Annual Filing Requirements for Singapore Companies

Both local and foreign companies (an incorporated subsidiary or registered branch) in Singapore are subject to annual filing requirements from Inland Revenue Authority of Singapore (IRAS) and Accounting and Corporate Regulatory Authority of Singapore (ACRA).


ACRA Annual Filing Requirements

Each private limited Singapore company must file an annual return with ACRA signed by a director or secretary within one month of its annual general meeting (AGM).

The AGM must be held within 18 months from the date of incorporation; subsequent AGMs must be held every calendar year, with interval between each AGM not exceeding 15 months. The directors must table the company’s financial accounts in compliance with Singapore’s Financial Reporting Standards (FRS) framework. Financial accounts consist of Profit and Loss Account and Balance Sheet.


Annual Return is separate from a company’s financial accounts. It includes key information about the company’s legal status such as information about directors, secretary, shareholders, share capital, registered address, etc. The company is required to attach its audit/unaudited financial accounts along with the annual return except for dormant companies (i.e. no accounting transactions).

ACRA will normally send a letter to your company’s registered office about 30 days before the due date to remind you when your annual return is due.


IRAS Annual Filing Requirements

The Inland Revenue Authority of Singapore (IRAS) requires companies to file their annual income tax return by submitting a 1) tax computation; 2) audited/unaudited financial accounts; and 3) Form C. The filing deadline for corporate income tax return from Year of Assessment 2009 onwards is 31 October.

  1. Tax computation

 A tax computation is a statement showing the adjustments to the net profit/loss as per the accounts of a company to arrive at the amount of income that is chargeable to tax. Calculating corporate income tax liability is important as your net profit/losses alone does not provide an accurate picture of your taxable income. For instance, some of the expenses incurred by your company may not be deductible for tax purposes or some of the income received may not be taxable or it may be taxed separately as a non-trade source income. A company is still required to prepare and submit a tax computation even if it does not need to make any adjustment to its net profit/loss.

  1. Audited/Unaudited accounts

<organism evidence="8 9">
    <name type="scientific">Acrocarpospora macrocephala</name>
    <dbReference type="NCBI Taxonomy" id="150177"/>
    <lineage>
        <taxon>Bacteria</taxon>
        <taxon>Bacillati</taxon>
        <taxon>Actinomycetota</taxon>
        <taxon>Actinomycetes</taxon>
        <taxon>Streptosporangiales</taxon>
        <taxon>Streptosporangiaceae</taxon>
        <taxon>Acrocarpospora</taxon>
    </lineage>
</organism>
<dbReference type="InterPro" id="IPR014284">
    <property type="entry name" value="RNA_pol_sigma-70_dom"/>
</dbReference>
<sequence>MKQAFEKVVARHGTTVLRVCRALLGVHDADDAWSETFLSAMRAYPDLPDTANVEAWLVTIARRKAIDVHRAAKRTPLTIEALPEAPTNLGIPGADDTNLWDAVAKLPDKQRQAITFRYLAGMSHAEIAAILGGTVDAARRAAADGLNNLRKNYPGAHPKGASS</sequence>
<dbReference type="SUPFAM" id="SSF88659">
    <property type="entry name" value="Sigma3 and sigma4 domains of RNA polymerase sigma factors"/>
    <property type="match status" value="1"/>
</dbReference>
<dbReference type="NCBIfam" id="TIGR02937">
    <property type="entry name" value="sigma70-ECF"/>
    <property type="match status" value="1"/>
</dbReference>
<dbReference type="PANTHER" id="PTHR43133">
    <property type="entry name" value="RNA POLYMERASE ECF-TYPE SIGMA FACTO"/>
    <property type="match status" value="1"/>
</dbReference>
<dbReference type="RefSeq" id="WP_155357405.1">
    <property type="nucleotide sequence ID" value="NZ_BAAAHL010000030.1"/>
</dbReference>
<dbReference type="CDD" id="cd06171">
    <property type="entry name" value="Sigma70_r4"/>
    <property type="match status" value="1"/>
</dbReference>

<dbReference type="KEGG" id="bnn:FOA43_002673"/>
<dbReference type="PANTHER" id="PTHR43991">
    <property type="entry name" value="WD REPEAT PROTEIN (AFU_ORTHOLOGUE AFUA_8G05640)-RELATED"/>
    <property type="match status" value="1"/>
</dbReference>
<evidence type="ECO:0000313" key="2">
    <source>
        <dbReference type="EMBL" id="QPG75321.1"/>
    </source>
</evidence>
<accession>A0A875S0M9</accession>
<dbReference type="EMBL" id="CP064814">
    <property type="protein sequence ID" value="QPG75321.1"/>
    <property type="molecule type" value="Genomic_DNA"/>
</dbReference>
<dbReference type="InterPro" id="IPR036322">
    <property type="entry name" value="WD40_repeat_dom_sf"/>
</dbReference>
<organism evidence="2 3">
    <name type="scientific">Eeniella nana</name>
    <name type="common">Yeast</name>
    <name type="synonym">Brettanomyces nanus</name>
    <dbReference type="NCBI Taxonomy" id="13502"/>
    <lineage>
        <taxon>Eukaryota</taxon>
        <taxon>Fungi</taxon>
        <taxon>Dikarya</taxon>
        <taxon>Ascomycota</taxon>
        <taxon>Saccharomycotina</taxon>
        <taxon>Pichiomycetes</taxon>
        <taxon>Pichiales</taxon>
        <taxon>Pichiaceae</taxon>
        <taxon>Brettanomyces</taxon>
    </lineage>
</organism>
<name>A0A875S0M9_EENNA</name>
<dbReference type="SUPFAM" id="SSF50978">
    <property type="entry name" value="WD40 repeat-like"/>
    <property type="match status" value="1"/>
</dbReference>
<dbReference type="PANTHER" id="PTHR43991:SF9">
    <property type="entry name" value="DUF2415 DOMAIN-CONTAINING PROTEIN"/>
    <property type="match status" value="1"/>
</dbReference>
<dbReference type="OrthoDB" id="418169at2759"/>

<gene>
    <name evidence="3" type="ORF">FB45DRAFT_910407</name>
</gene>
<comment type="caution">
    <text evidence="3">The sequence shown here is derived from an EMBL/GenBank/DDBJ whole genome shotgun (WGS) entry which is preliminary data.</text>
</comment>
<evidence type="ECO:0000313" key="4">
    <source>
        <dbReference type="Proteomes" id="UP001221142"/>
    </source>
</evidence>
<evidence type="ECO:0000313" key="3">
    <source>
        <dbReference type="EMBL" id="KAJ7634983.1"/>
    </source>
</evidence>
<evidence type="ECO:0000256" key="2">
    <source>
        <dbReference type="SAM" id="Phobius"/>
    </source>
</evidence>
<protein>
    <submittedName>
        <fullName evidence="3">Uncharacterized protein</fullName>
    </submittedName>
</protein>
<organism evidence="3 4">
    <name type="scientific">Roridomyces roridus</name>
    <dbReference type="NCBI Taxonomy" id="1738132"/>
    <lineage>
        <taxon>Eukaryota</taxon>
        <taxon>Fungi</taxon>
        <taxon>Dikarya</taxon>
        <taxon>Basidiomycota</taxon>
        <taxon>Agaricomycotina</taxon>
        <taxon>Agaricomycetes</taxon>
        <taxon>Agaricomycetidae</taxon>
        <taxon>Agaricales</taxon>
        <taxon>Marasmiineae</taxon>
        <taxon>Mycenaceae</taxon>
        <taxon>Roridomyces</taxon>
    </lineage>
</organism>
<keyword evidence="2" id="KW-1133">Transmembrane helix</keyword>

All Singapore companies (except dormant companies) are required to file either audited or unaudited accounts. Whether a company needs to file audited or unaudited accounts depends on the following:

  • Exempt private companies with turnover of less than SGD5 million can file unaudited accounts. An exempt private company is a company that has less than 20 shareholders and its shares are not held by another company. Most of the small-to-midsize companies come under this category.
  • All other companies need to file audited accounts.

The accounts, prepared in compliance with FRS framework, must be accompanied by the Directors’ Report and Statement by Directors.

If your company has filed full sets of financial accounts with ACRA (Accounting and Corporate Regulatory Authority) in XBRL (extensible Business Reporting Language) format, it is not mandatory to file the same with IRAS. However, companies are still required to submit a copy of their detailed profit and loss statement together with Form C.

Dormant companies (a company is considered dormant during a period in which no accounting transaction occurs) do not need to submit their accounts with Form C. Under certain circumstances dormant companies can also request waiver for submission of Form C. However, a dormant company must still submit its accounts to ACRA for its annual return filing, as there are no exemptions for filing of accounts with ACRA. Like exempt private companies, dormant companies can submit unaudited accounts to ACRA.

  1. Form C

 The Form C is a declaration form for a company to declare its income. All companies carrying on a trade or business in Singapore need to file Form C annually to report their income. This is regardless of whether the company is making profits or losses. The hard copy of the Form C will be sent to your company’s registered address by the end of March each year. Alternatively, you can download the form from the IRAS website.


Information captured in the Form C includes: